Time Out New York's Scores

  • Movies
For 2,728 reviews, this publication has graded:
  • 33% higher than the average critic
  • 2% same as the average critic
  • 65% lower than the average critic
On average, this publication grades 6.5 points lower than other critics. (0-100 point scale)
Average Movie review score: 55
Highest review score: 100 Word Is Out
Lowest review score: 0 Vampires Suck
Score distribution:
2,728 movie reviews
  1. The journey is often challenging, but the rewards—heady, emotional, provocative and invigorating—are endless.
  2. These two trash-talkin’ Picassos may or may not end up getting their due, but Leon and his two extraordinary actors (especially Washington) have already put us squarely on the side of the beautiful losers regardless.
  3. Even at this short running time, there's a looseness to the kaleidoscopic adventure that becomes slightly wearying.
  4. For 91 minutes, the pleasure of the Guiteauxes’ company is ours. We are ultimately the richer for it.
  5. Amid its celebrations of black power, ambitious Afros and fly female trombonists, the film serves as a rousing testament to the singular blessings of music education, since there's nothing inherent or automatic about kids learning how to groove.
  6. A genuine labor of love and fictional self-loathing, Sullivan's animation style is undeniably compelling, whether he's channeling Grant Wood's paintings or Robert Crumb's monochromatic sketches. But the interweaving stories of commercialized religion, rancid Americana and alcoholic wretches start wearing thin around the movie's midpoint; by the end, the whole morose endeavor risks becoming downright threadbare.
  7. No one is going to explain any of this for you — and the slightly snobby implication of Upstream Color is that explanations are for suckers.
  8. Watching the formerly spry Harris struggle to maintain a normal life (he's frequently glassy-eyed and jacked on painkillers) emphasizes the underappreciated sacrifices our men and women in uniform make in the name of vaguely defined ideals.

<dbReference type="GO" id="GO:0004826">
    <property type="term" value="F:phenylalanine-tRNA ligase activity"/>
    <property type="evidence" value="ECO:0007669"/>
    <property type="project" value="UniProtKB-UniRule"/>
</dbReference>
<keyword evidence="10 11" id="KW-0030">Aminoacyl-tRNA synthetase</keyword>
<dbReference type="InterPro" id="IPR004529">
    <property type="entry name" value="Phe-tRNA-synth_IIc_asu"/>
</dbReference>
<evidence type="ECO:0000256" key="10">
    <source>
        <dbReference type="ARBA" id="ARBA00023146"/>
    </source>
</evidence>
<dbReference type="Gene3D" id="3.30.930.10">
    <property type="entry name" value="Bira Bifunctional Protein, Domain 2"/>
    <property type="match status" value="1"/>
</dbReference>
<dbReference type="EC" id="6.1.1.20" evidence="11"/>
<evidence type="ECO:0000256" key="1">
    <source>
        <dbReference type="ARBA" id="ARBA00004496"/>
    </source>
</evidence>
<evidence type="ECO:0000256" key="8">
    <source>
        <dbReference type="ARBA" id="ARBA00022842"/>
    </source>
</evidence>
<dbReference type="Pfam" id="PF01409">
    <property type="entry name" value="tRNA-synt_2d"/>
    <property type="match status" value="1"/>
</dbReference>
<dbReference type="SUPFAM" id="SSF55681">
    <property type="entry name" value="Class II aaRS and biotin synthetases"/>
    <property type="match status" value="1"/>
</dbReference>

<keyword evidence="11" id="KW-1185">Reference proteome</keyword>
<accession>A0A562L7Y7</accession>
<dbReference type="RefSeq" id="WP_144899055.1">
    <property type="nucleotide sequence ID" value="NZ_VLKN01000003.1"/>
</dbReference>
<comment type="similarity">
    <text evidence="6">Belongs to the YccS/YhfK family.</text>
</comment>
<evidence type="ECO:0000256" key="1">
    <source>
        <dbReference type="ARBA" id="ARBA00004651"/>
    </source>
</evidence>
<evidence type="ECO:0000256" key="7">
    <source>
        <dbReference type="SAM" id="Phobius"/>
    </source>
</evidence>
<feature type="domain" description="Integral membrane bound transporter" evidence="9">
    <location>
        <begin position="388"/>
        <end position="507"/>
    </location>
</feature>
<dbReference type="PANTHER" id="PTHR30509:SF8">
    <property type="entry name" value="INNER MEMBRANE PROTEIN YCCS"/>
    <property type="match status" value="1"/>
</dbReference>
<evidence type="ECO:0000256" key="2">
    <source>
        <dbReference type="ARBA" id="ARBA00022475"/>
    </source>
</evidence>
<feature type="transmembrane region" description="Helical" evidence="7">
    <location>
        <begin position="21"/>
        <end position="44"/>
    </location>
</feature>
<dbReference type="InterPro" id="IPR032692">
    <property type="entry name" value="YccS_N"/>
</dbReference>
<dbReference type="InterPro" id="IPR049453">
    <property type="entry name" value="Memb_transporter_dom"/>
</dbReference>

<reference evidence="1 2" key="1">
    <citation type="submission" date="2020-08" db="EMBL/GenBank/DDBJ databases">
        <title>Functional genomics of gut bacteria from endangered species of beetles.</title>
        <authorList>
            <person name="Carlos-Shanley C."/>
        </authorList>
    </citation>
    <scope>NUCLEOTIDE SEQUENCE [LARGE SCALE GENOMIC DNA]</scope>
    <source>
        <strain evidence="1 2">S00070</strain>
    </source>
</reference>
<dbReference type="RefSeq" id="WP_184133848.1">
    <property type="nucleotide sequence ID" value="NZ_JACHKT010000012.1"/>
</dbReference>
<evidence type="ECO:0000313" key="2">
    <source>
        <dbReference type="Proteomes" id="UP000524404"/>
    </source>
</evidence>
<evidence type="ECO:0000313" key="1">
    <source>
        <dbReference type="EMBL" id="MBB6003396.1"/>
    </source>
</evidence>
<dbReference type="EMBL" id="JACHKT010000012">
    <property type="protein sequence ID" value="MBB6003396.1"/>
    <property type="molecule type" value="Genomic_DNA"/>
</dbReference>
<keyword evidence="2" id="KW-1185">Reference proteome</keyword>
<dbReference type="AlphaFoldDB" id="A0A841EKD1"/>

9. Kinji Fukasaku's slick, sick nightmare is best left to the quasi-banned realm where it exists as a perfect satire; when brought into reality, it's a touch awkward.
  10. Inherent Vice, Anderson's sexy, swirling latest (based on Thomas Pynchon's exquisite stoner mystery set at the dawn of the '70s), is a wondrously fragrant movie, emanating sweat, the stink of pot clouds and the press of hairy bodies. It's a film you sink into, like a haze on the road, even as it jerks you along with spikes of humor.
  11. This is prime Woody Allen - insightful, philosophical and very funny.
  12. Director Radu Muntean has pulled off the near-impossible, turning each scene (captured in capacious long takes) into arias of generosity for his actors.
  13. The beauty of this movie, both a nostalgic romp and a futuristic scream, is its stubborn insistence on getting all the trapped-in-amber details right.
  14. Ai is a great subject for a documentary, and his charismatic certitude helps to offset Klayman's unfortunate inexperience behind the camera.
  15. The ideologies underlying Andersson’s oft-astonishing succession of extreme wide-angle, vanishing-point tableaux are a decidedly acquired taste.